Home Tech Here’s why they reappeared in iOS 17.5

Here’s why they reappeared in iOS 17.5

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Some iPhone owners discovered a very weird and disturbing bug a few days ago. Somehow, old, long-deleted iPhone photos that should have been permanently purged resurfaced on devices running iOS 17.5. This prompted speculation about what might have caused the bug, as this was a very serious problem. Imagine sensitive content you thought you had deleted years ago resurfacing unexpectedly.

Apple fixed the deleted photos bug with the iOS 17.5.1 update a few days ago without immediately explaining in detail what caused the issue. Thankfully, we have an answer, and it looks like the matter isn’t as serious as it could have been. This isn’t some sort of iCloud bug that could impact other data. It’s rather a rare occurrence that has to do with corrupted files on the iPhones themselves.

When the bug surfaced, some people speculated that an obscure corruption issue might impact the Photo Library. Apple confirmed in the release notes from iOS 17.5.1 that “photos that experience database corruption could reappear in the Photos library even if they were deleted.”

The company further elaborated on the bug, explaining to 9to5Mac why old photos that might have been deleted as far back as 2010 would reappear now on an iPhone.

Apple said that it’s not an iCloud Photos problem, and Apple doesn’t save the photos you delete. Instead, it involves a corrupt database entry in the device’s file system. It’s very likely you wouldn’t carry a 2010 iPhone in 2014. But if you’ve been restoring your old data to each new iPhone you buy, that database corruption could have made it all the way to 2024.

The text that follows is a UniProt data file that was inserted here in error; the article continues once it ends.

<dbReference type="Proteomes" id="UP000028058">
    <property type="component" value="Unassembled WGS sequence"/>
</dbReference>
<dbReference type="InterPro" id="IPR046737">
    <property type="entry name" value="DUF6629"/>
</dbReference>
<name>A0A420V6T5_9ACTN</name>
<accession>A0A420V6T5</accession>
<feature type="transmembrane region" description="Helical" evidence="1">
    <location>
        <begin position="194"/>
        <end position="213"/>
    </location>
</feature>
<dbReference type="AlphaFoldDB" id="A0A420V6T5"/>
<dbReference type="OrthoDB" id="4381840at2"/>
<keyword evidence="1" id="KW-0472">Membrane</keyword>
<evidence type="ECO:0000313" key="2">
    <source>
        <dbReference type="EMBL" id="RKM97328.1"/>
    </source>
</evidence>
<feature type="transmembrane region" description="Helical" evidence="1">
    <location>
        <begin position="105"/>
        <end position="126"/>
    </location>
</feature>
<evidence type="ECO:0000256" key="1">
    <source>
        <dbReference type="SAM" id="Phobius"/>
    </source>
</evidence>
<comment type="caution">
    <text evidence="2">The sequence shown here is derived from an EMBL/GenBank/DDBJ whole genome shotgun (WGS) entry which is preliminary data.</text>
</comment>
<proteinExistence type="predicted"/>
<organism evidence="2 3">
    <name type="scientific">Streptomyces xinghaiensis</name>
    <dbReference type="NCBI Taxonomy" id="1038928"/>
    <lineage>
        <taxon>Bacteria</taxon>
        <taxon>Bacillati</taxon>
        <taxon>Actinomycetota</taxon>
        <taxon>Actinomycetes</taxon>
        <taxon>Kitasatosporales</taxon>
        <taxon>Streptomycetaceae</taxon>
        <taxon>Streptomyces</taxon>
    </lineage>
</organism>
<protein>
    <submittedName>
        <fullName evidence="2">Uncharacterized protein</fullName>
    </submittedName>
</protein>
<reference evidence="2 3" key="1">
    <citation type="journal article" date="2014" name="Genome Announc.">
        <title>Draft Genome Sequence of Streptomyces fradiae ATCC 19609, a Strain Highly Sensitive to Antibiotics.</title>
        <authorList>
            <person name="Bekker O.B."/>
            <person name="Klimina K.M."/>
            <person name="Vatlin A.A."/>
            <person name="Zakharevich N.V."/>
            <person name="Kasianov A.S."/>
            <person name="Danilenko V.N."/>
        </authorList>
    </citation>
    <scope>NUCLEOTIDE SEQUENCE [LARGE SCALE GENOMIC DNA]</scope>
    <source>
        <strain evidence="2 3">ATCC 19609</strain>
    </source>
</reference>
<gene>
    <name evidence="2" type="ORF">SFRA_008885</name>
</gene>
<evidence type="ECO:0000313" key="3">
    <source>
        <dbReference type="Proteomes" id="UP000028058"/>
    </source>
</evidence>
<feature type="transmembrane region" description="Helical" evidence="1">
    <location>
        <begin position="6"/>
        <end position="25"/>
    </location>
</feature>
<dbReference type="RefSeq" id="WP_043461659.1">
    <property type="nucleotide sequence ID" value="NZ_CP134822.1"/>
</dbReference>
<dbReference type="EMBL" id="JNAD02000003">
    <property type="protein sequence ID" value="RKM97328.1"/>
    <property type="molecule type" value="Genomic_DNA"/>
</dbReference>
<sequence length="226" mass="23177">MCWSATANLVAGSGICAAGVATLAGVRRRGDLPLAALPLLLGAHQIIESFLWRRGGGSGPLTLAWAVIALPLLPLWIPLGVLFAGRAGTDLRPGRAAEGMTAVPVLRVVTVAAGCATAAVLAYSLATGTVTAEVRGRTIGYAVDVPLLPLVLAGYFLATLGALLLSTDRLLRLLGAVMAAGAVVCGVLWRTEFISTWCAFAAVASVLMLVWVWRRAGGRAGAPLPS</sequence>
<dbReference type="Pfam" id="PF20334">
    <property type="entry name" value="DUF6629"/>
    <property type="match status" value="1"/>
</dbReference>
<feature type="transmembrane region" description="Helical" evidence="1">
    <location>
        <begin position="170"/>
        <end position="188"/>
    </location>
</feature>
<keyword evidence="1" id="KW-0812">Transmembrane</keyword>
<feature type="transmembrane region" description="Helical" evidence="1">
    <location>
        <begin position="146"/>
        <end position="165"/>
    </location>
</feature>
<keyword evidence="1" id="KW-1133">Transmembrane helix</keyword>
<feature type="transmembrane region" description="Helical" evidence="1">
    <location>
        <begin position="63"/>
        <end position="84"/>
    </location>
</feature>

The photos that were not fully deleted did not sync to iCloud Photos, and the problem does not impact iCloud in any way. That’s certainly good news and should reassure anyone dealing with the deleted iPhone photos bug.

As a reminder, when you delete photos and videos on an iPhone or iPad, they’re not immediately deleted. You have 30 days to change your mind unless you empty the trash folder before then. The same deletion procedure applies to other content on the iPhone or iPad.

Apple also said that if you erase an iPhone or iPad to factory settings, you’d also delete the corrupted files. Old deleted photos would not resurface on a device that’s no longer yours, so you don’t have to worry about that.

According to Apple, this was a rare problem that impacted a small number of users. It’s unclear if it might reappear now that Apple has fixed it.

While Apple might have fixed the issue via the iOS 17.5.1 update, the fix won’t auto-delete any zombie iPhone photos that were restored. You’ll have to manually re-delete them on your devices.



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